Fang, X., Hu, P., Li, Z. and Tsai, W. (2013). "Predicting Adoption Probabilities in Social Networks", Information Systems Research, 24(1).

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Abstract In a social network, adoption probability refers to the probability that a social entity will adopt a product, service, or opinion in the foreseeable future. Such probabilities are central to fundamental issues in social network analysis, including the influence maximization problem. In practice, adoption probabilities have significant implications for applications ranging from social network-based target marketing to political campaigns; yet, predicting adoption probabilities has not received sufficient research attention. Building on relevant social network theories, we identify and operationalize key factors that affect adoption decisions: social influence, structural equivalence, entity similarity, and confounding factors. We then develop the locally-weighted expectation-maximization method for Naïve Bayesian learning to predict adoption probabilities on the basis of these factors. The principal challenge addressed in this study is how to predict adoption probabilities in the presence of confounding factors that are generally unobserved. Using data from two large-scale social networks, we demonstrate the effectiveness of the proposed method. The empirical results also suggest that cascade methods primarily using social influence to predict adoption probabilities offer limited predictive power, and that confounding factors are critical to adoption probability predictions.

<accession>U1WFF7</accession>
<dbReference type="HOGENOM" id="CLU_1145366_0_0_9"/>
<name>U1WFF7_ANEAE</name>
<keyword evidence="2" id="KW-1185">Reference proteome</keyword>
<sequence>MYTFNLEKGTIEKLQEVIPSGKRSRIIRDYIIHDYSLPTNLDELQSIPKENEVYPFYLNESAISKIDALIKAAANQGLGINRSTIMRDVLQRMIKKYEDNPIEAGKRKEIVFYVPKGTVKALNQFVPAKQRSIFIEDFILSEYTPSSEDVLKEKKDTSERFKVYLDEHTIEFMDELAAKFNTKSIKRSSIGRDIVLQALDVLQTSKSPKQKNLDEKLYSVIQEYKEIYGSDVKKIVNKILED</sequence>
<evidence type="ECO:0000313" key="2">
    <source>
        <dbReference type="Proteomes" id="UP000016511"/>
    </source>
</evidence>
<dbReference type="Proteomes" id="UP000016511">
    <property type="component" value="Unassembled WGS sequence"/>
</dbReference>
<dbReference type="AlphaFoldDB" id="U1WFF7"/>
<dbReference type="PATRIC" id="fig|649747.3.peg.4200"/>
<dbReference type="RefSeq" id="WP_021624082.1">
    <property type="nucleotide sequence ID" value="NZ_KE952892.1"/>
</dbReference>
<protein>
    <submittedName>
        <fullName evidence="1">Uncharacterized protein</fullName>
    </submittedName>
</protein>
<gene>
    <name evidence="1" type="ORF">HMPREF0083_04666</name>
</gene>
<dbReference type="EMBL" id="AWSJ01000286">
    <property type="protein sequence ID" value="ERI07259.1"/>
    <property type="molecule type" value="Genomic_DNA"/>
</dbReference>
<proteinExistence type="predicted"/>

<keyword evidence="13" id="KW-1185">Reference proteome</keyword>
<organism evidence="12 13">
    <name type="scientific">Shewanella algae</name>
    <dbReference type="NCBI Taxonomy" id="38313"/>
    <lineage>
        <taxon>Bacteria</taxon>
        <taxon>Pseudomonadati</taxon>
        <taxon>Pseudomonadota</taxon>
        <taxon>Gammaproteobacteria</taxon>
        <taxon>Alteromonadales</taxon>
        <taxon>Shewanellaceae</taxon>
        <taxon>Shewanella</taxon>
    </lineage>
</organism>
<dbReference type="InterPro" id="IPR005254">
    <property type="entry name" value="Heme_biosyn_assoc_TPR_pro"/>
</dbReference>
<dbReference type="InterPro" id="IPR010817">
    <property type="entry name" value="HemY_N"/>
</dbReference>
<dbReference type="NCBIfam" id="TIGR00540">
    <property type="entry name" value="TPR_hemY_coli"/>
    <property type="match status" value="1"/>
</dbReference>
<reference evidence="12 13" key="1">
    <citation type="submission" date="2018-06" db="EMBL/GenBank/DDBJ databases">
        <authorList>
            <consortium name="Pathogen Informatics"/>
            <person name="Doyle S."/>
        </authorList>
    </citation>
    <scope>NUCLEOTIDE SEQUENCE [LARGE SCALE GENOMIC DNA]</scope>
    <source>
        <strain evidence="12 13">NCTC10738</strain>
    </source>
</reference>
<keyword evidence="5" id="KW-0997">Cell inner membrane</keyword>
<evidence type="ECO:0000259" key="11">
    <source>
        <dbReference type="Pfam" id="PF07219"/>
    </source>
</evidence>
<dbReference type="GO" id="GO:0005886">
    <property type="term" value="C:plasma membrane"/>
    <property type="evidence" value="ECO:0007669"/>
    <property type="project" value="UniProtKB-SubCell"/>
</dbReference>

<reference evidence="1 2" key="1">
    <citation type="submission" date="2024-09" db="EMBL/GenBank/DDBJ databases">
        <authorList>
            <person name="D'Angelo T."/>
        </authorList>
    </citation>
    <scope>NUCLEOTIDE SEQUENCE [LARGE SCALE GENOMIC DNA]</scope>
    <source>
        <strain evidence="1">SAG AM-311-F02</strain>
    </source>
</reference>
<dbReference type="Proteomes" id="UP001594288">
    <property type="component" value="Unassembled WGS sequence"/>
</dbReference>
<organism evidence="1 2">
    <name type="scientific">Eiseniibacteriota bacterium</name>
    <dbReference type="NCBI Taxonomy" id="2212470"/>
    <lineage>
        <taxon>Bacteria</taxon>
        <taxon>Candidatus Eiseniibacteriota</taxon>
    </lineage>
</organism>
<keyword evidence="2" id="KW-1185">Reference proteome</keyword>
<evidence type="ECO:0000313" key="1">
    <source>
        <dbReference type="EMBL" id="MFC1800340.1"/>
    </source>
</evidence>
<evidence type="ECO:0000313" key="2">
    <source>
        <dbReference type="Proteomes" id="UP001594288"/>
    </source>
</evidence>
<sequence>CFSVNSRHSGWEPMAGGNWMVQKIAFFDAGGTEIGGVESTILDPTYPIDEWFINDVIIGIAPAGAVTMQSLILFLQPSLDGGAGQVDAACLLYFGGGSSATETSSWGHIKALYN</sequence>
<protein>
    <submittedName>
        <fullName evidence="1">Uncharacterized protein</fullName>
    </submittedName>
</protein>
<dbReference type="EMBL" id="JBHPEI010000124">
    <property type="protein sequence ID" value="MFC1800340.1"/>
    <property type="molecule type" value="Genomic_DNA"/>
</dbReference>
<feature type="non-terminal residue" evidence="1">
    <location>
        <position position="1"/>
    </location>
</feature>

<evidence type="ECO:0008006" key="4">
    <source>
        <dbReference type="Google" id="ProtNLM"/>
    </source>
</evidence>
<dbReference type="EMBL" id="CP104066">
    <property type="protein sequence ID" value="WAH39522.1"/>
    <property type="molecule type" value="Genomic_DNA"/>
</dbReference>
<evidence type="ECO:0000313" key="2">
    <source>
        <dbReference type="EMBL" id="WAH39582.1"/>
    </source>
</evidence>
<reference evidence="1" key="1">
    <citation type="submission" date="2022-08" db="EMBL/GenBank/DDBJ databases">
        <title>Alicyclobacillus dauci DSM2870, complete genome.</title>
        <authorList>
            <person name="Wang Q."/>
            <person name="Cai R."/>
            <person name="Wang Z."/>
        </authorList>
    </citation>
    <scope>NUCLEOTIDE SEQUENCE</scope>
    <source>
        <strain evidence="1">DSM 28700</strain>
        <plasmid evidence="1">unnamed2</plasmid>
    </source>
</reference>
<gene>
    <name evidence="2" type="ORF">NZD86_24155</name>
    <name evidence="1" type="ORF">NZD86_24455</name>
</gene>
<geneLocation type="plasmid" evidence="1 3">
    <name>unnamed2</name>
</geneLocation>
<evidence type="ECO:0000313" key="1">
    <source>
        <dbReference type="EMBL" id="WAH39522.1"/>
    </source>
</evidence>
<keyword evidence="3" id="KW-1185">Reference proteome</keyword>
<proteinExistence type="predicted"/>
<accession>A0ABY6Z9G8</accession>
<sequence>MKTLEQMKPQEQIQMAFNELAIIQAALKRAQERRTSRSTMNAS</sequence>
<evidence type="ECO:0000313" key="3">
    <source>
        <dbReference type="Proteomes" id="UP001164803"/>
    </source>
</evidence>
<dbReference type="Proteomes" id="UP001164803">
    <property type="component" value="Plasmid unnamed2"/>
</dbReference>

Lyons, B, and Scott, B.A. (2012). "Integrating Social Exchange and Emotion Centered Explanations for the Receipt of Help and Harm: A Social Network Approach", Organizational Behavior and Human Decision Processes, 117, 66-79.

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Abstract We integrated theories of social exchange and emotion to explain the receipt of interpersonal citizenship (help) and counterproductive behaviors (harm). Using social network methodology, data on a total of 534 relationships were obtained from three samples of employees working for a food services organization. Results were consistent across all three samples. Employees received help and harm from coworkers toward whom they engaged in those behaviors, as well as from coworkers in whom they elicited positive and negative affective states, respectively. Additionally, affective states predicted the receipt of help and harm controlling for engagement, suggesting a means by which social exchanges may become imbalanced. Overall, findings demonstrate the validity of social exchange and affective explanations for the receipt of help and harm in the workplace.